You can’t stop aroma/flavour compounds from being highly volatile but you can maximise how much you have to start with. One way to do this is to fill your wort with “thiol pre-cursors”. Hops contain acids, oils, and other compounds one groups of which is called thiols and these have a big impact on hoppy aroma/flavour. Some are in “free” form and ready to access immediately - it’s these you rely on through dry hopping. Others are in a “bound” form and are released during fermentation by a process called bio-transformation. Mash hopping may be a way to load up your wort with these pre-cursors (I’m experimenting with this). Whirlpool hopping can do the same. Pre-cursors are NOT volatile so you can whirlpool at higher temperatures (I use 90C).

Not much you can do about the bottle cap liner but some research is being done on this and at some point a solution will be found.

Conditioning is generally good but there’s a window where you get best results and this will be different for different beers.

Temperature is an easy one, once carbonated and conditioned, keep your beers cold. Close to freezing is better to slow down all of the above negative effects and add weeks or months to the life of your beer.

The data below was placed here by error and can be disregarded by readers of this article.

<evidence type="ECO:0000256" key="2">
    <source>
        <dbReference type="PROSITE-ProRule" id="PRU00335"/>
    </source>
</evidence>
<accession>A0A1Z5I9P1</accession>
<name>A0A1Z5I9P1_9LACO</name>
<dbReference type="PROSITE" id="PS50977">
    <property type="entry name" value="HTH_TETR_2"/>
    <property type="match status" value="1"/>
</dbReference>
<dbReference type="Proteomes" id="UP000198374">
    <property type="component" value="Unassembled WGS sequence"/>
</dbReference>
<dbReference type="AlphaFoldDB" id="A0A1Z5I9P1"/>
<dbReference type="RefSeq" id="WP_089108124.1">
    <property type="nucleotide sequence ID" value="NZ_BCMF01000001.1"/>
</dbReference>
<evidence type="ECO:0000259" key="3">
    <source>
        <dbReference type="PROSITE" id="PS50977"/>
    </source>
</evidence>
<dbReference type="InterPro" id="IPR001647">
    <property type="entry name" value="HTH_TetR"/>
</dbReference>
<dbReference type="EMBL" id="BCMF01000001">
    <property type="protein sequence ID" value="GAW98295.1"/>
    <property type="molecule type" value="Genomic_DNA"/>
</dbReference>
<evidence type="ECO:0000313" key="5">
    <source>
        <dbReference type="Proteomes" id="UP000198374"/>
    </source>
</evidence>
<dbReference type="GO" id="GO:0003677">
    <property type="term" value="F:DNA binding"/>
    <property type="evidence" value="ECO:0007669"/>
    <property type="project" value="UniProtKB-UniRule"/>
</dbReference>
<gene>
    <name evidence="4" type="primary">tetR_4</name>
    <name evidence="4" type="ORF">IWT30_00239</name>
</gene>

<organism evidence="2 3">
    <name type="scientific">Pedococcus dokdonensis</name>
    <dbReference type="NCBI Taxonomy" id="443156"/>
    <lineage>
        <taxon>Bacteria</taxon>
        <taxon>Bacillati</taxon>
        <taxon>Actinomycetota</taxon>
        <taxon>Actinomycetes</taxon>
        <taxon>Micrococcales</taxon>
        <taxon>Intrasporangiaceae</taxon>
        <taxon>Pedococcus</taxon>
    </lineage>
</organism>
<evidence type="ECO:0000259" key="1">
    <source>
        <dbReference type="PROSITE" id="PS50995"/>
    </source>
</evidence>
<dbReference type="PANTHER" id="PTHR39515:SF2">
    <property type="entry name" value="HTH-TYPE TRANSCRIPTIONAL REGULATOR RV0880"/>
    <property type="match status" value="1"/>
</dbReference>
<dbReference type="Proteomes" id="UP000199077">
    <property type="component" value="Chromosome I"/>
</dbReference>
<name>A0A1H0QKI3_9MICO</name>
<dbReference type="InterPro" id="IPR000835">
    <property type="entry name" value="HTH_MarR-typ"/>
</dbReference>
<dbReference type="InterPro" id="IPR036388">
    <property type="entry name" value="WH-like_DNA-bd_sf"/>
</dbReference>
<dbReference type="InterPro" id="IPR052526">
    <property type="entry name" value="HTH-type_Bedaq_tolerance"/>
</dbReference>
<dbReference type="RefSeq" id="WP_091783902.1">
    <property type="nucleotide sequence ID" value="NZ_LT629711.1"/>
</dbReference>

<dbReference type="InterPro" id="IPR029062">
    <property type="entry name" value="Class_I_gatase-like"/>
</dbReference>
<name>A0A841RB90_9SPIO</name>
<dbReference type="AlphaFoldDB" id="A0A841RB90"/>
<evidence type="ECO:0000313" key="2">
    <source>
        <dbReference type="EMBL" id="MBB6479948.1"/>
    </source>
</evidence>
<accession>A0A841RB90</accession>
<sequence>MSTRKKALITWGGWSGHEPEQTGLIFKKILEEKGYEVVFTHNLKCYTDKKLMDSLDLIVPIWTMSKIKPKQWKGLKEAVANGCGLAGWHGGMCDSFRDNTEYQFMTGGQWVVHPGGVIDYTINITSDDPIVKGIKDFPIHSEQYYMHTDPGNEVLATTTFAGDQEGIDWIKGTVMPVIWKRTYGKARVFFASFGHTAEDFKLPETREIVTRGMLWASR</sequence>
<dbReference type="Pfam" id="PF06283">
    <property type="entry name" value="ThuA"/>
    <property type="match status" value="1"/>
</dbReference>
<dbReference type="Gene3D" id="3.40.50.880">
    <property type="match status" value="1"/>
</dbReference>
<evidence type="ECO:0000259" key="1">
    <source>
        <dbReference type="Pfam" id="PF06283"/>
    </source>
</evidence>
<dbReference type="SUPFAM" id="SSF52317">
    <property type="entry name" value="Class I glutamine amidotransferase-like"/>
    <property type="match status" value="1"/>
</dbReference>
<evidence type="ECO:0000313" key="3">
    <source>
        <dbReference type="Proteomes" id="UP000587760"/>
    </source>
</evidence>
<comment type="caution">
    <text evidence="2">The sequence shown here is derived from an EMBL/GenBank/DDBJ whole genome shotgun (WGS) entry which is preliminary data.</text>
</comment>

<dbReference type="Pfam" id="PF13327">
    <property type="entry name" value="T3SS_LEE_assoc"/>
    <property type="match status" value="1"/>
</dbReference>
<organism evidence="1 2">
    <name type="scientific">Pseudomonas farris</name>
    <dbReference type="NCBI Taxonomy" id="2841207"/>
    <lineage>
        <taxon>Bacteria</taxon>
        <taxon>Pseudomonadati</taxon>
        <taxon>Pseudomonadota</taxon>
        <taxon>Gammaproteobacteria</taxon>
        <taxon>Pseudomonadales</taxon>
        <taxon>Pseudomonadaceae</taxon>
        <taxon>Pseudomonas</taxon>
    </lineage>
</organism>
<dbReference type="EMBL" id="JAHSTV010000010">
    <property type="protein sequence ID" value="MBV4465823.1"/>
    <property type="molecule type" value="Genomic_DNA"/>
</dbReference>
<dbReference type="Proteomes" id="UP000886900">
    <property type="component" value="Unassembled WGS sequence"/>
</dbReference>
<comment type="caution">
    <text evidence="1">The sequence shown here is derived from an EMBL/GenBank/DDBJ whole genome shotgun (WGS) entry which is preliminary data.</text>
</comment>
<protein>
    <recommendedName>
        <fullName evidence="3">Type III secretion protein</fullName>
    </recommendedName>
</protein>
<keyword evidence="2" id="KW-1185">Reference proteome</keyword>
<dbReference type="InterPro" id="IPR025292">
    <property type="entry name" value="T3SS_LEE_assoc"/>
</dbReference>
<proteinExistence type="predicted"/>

Sorry, that was longer than I planned!
 

Braufather

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Cheers HB lots of interesting stuff there. I do most of the obvious stuff. Dry hop before fermentation ends, Closed transfer if using my fetementer king junior or semi closed if it the brewbucket, always direct into a fully purged keg(star san pushed through). Stored and carbed at serving temps around 6 to 8c

Mash hopping sounds interesting, i will watch your progress with it with interest.
 
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Cheers HB lots of interesting stuff there. I do most of the obvious stuff. Dry hop before fermentation ends, Closed transfer if using my fetementer king junior or semi closed if it the brewbucket, always direct into a fully purged keg(star san pushed through). Stored and carbed at serving temps around 6 to 8c

Mash hopping sounds interesting, i will watch your progress with it with interest.
Dry hopping is an interesting compromise. If fermentation is still active the CO2 will scrub the volatile aroma oils/thiols. If you dry hop late you risk greater oxidation - you can purge the head-space in your fermenter afterwards to minimise this risk.
 

Braufather

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what I’ve read about hop tea hasn’t sold it to me. Maybe better transferring to another keg for a few days then transfer back If the keg is going to stay around for a few months.

or split into two kegs from the off, Drink one fresh then start the other one, the thinking being if the second keg is left untapped the aroma will hold?